Using Functional Image and Circulating Molecular Markers to Predict Tumor Response and Lung Toxicity in Treatment of Lung Cancer
Lung cancer is the leading cause of cancer deaths in the United States, of which 80% are
lung cancer (NSCLC, including squamous cell lung cancer, and small cell lung cancer).
Although surgery provides the best chance of cure, the majority of lung cancer require
radiation for treatment. The current radiation recommendation, using modern techniques and a
uniform radiation dose, generates an overall cure rate of less than 10-15%, and moderate
toxicity in 10-30% of treated patients. Who can be cured and who will develop side effects?
Computed tomography (CT) provides a useful tool to monitor, but a limited power to predict
both tumor control and lung toxicity. Using [18F] fluorodeoxyglucose positron emission
tomography (FDG-PET) and ventilation/perfusion single photon emission computed tomography
(V/Q SPECT), we have recently shown changes in tumor activity and regional lung function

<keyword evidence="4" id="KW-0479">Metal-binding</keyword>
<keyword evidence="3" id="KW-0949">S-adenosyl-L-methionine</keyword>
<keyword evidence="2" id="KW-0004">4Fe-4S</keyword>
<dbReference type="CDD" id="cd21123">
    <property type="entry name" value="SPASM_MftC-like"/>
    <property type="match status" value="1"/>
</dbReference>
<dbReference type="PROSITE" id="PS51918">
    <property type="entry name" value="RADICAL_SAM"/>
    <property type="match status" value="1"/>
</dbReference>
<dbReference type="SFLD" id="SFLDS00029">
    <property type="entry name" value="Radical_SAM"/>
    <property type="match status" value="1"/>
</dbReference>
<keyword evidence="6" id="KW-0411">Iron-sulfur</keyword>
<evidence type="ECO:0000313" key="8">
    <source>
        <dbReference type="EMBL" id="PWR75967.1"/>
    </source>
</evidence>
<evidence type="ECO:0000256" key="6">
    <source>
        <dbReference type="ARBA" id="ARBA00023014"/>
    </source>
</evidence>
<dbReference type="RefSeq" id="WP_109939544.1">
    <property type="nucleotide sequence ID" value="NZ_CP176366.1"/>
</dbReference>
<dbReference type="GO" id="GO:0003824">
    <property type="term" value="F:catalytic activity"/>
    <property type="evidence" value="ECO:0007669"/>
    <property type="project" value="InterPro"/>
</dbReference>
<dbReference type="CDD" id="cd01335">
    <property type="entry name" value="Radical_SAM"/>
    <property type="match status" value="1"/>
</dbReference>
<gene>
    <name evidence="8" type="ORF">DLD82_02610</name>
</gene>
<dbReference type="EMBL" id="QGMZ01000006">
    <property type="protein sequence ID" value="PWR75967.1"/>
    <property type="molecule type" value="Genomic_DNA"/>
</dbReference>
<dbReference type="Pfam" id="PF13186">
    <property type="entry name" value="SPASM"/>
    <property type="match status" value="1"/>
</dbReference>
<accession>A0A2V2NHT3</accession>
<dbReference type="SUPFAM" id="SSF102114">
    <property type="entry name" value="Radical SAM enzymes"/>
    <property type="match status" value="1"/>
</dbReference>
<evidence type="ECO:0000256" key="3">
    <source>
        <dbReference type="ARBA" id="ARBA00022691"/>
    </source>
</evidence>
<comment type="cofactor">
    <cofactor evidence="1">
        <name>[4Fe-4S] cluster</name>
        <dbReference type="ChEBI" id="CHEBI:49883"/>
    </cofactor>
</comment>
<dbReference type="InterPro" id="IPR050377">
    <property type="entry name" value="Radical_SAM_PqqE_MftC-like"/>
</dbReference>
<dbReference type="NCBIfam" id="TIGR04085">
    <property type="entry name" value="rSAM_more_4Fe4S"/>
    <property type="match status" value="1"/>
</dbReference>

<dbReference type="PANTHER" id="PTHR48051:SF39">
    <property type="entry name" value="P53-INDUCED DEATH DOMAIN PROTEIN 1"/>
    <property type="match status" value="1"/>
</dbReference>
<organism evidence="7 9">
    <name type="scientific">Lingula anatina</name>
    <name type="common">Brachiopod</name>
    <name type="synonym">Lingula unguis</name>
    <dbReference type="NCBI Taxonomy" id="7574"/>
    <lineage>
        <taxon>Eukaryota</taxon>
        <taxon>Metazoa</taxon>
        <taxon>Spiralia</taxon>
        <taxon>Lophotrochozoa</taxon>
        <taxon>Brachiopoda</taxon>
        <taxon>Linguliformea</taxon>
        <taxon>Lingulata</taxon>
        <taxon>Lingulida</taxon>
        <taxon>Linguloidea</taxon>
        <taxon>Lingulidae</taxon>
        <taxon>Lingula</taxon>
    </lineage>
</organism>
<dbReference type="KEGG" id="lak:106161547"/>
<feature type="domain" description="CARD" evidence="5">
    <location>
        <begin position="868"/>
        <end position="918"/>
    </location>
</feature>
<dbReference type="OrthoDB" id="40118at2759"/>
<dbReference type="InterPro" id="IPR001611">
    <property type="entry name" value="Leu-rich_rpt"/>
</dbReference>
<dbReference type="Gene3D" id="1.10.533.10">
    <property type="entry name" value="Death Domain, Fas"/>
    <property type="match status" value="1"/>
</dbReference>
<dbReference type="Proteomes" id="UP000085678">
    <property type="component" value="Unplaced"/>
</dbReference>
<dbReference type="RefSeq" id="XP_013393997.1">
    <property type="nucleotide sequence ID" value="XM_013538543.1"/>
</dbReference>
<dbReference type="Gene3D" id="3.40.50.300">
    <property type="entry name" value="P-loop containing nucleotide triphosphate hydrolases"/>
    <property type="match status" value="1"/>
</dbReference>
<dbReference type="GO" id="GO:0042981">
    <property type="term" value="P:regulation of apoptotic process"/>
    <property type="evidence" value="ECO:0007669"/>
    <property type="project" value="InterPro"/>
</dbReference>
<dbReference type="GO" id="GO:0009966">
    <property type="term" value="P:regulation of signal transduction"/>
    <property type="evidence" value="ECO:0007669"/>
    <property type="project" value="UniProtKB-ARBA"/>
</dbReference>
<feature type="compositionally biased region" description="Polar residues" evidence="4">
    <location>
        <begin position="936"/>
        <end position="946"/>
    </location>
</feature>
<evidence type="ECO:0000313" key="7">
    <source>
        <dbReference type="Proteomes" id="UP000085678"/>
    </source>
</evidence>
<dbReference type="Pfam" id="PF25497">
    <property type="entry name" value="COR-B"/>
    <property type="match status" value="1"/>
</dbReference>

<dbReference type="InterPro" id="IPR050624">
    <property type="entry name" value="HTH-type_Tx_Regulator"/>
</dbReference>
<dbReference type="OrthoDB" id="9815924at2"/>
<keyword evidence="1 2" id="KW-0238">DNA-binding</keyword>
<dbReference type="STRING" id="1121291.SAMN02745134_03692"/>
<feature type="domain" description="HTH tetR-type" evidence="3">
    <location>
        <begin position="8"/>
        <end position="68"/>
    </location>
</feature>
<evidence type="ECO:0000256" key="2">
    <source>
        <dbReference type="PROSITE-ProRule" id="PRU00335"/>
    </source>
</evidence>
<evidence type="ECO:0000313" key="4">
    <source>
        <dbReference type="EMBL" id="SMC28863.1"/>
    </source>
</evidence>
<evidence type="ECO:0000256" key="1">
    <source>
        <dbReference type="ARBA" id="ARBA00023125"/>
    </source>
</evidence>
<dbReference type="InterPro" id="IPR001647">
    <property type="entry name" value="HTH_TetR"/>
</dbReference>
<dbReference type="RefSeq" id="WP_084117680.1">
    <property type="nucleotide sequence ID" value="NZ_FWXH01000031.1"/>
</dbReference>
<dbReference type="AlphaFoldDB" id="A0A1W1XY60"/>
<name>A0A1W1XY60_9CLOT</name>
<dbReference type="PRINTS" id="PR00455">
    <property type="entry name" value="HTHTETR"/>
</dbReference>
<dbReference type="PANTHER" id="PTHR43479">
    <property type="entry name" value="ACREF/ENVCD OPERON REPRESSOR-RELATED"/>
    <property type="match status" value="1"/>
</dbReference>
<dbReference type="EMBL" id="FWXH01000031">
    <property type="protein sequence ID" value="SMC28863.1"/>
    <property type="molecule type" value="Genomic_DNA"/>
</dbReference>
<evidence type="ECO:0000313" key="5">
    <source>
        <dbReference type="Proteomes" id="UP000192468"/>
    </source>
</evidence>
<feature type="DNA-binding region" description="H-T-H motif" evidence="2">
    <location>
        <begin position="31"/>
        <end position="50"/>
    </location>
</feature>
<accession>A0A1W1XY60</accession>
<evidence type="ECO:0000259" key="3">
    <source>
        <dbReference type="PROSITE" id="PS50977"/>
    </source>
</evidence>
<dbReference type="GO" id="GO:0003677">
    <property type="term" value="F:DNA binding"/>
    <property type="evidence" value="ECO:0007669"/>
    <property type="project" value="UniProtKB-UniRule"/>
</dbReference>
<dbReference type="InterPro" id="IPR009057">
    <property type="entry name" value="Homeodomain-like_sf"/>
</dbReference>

during the course of radiation, which may be associated with long-term outcome. The general
strategy of this project is to perform functional image and blood test during the course of
radiation and correlate them with long-term outcomes. By completing this study, we expect to
generate predictive models better than CT-based ones for both tumor control and lung
Observational Model: Case-Only, Time Perspective: Prospective
The primary aim of this study is to investigate predictive models for long-term tumor control and late treatment lung toxicity by using FDG-PET-CT, V/Q SPECT-CT and blood tests during the course of radiation therapy.
During treatment with radiation at 40-50 Gy and up to 5 yrs after radiation completed
Feng-Ming Kong, M.D.
University of Michigan
United States: Institutional Review Board
|University of Michigan||Ann Arbor, Michigan 48109-0624|